An Iranian Classic

Many years ago I bought for $7 a handsome hardback copy of the British edition of The Blind Owl. It is a small book, about the size of a trade paperback, printed on very thick paper, and only 134 pages long. The fragile dust jacket is in three colors — an overall black background, the title and author’s name in red, and in the center a black-and-white drawing of a beautiful houri-like girl reaching out toward an old turbaned man, with a small stream between them. Around this central image the jacket shows a white line drawing of a hand, grasping either the picture or a faintly outlined wine jar.

On the back cover of this neatly compact volume there is a photograph, with the caption “Sadegh Hedayat.” Nothing more. There is no biographical information, no blurbs, nothing but a large white margin. Hedayat himself looks ridiculous to modern eyes — sleekly oiled black hair combed back from his forehead in a kind of pouf, heavy and thick black glasses that recall those of Clark Kent, a suit jacket, tie, and sweater vest. He appears scholarly, serious, indeed slightly owlish.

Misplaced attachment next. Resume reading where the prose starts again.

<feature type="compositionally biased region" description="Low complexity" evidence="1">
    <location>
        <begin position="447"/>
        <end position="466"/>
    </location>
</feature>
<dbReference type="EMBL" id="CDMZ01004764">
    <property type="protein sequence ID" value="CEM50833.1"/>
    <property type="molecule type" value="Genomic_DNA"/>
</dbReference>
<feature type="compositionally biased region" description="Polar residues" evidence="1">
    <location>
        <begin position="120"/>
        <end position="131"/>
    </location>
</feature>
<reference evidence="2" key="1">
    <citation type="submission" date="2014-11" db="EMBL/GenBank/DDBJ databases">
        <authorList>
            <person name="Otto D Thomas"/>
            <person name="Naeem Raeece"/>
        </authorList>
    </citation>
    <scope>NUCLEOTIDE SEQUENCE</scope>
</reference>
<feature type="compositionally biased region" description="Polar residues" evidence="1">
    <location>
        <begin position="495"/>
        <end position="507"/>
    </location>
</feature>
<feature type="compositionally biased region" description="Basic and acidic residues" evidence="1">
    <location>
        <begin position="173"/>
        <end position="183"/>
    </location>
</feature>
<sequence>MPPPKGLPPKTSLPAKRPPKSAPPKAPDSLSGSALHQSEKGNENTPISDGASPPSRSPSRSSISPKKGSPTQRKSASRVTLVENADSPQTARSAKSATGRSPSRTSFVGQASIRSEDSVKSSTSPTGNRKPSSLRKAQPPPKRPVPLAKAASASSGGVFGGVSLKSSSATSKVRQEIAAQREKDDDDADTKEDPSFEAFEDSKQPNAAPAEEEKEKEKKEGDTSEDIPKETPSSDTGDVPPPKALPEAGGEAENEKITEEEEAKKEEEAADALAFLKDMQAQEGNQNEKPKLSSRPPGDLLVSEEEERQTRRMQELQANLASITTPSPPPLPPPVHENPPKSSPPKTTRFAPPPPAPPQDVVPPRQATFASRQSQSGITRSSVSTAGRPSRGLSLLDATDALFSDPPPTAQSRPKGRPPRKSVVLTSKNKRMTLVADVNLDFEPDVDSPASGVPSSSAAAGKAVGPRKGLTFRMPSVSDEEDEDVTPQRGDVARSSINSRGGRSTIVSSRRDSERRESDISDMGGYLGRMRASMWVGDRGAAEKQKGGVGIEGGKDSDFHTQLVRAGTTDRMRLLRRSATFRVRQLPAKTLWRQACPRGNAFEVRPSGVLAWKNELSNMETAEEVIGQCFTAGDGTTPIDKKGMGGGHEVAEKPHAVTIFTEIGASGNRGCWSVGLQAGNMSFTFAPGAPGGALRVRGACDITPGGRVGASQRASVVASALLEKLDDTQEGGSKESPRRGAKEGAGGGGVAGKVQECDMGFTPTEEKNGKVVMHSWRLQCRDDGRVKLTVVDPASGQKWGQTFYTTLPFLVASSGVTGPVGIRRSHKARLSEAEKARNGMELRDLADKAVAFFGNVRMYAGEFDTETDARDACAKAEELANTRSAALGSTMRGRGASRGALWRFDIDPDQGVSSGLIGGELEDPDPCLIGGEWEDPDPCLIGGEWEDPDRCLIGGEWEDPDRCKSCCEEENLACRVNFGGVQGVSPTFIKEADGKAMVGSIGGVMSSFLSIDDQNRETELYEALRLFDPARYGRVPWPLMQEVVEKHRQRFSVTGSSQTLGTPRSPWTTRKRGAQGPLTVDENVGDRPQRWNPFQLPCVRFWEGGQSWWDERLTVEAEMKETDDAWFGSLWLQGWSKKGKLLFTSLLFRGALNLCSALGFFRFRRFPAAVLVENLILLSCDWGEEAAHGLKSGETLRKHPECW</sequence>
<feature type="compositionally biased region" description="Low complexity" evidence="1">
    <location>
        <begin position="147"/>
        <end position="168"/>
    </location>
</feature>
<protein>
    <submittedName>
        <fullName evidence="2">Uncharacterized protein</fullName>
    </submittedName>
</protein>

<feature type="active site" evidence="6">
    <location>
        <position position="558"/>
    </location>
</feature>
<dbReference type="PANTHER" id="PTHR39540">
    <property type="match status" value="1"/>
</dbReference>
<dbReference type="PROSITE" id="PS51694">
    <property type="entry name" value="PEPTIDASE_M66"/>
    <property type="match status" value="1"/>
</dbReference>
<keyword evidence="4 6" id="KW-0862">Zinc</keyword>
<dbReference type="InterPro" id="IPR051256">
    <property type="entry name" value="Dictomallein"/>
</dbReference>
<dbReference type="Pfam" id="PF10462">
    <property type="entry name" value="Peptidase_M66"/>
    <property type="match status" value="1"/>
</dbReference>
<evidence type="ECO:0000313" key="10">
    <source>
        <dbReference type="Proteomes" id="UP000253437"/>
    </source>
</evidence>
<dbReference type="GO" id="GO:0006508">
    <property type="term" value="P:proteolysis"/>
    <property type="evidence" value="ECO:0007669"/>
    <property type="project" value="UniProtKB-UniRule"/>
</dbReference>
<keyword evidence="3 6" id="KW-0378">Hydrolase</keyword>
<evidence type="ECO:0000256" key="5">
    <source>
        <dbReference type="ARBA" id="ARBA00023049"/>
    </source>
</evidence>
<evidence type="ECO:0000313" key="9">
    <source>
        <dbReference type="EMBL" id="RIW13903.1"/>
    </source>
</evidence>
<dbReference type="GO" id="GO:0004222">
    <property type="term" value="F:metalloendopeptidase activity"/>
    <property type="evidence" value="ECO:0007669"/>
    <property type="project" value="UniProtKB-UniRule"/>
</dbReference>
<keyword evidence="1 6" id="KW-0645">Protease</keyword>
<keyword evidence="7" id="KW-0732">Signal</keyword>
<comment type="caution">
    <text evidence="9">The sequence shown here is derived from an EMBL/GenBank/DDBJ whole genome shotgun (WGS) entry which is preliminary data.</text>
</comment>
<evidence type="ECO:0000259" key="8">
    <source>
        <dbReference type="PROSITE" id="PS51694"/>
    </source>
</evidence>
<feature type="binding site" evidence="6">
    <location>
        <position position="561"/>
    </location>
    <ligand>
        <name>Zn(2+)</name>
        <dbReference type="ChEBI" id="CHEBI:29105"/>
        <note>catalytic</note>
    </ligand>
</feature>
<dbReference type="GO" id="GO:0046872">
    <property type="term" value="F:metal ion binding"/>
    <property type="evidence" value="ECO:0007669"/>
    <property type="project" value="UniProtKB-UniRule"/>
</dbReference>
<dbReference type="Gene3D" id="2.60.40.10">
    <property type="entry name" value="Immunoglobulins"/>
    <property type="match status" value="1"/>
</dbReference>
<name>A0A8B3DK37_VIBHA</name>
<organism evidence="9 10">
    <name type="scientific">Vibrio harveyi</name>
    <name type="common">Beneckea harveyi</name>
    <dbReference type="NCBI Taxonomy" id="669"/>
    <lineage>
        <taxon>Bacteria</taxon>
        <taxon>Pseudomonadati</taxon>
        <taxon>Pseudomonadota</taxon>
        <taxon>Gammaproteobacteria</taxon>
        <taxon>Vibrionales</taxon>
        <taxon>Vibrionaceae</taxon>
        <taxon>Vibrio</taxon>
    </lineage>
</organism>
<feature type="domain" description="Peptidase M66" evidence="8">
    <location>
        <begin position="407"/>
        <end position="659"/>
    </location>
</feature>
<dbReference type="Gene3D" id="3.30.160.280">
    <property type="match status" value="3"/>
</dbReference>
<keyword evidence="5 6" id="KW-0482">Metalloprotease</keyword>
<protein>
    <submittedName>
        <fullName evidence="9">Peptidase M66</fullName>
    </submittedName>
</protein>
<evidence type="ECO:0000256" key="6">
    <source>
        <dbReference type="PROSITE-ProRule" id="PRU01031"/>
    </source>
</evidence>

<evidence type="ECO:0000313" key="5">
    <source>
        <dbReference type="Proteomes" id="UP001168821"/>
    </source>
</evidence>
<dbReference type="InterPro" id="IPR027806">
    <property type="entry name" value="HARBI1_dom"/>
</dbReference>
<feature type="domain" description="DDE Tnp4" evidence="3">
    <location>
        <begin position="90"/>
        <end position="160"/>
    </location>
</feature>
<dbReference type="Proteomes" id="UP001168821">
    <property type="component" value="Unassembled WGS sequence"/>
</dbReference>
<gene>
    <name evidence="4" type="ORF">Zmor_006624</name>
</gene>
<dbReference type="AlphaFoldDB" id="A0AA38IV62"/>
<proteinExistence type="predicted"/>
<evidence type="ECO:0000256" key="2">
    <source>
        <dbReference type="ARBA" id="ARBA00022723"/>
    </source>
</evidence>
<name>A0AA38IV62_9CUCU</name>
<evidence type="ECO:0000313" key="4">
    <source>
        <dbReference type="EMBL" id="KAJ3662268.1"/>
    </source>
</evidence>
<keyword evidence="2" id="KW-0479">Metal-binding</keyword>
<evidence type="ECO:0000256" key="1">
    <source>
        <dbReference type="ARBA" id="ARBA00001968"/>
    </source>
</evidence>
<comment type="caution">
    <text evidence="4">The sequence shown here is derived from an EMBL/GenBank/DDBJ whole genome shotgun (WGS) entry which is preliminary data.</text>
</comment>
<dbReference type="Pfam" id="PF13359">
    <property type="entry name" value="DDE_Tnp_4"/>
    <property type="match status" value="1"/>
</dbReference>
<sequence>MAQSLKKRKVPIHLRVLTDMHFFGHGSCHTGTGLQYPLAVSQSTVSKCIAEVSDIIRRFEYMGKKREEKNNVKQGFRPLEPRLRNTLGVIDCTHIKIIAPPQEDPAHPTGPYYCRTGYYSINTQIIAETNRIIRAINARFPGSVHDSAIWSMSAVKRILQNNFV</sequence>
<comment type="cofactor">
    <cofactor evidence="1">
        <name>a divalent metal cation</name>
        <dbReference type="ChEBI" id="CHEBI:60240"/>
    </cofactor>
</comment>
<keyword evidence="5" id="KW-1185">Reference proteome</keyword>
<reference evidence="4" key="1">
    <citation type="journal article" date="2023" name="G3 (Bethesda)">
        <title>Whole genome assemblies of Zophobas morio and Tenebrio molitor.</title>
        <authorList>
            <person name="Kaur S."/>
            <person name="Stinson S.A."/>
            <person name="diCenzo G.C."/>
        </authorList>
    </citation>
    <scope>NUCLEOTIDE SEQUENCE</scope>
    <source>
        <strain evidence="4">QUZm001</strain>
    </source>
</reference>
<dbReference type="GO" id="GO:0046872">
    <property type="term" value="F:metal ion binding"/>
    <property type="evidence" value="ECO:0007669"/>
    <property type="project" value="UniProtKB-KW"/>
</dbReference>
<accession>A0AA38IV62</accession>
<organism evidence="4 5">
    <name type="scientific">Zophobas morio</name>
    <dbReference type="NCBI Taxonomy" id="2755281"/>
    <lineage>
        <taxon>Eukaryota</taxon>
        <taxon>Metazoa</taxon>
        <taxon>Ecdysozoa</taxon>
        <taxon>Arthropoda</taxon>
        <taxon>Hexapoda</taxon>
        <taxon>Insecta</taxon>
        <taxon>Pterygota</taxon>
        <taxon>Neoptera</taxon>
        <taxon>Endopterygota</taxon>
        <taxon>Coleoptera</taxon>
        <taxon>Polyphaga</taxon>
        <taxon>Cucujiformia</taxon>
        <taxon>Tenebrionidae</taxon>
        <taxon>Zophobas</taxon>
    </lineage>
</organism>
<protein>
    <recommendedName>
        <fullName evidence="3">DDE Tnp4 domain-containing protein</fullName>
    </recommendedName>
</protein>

Somewhere I must have read a little about Hedayat (1903–51), for I knew that he had committed suicide and that The Blind Owl was regarded as one of the great novels of 20th-century Iran. I knew, too, that it was phantasmagoric and macabre, somewhat in the manner of Poe, with a touch of The Arabian Nights, but also philosophical, indeed existential. Hedayat was said to have been a disciple of Sartre. Having now read the book, it does seem influenced by Sartre’s Nausea, for its narrator finds existence dizzying, an Escher-like realm of repetition, shifting perspective, and illusion.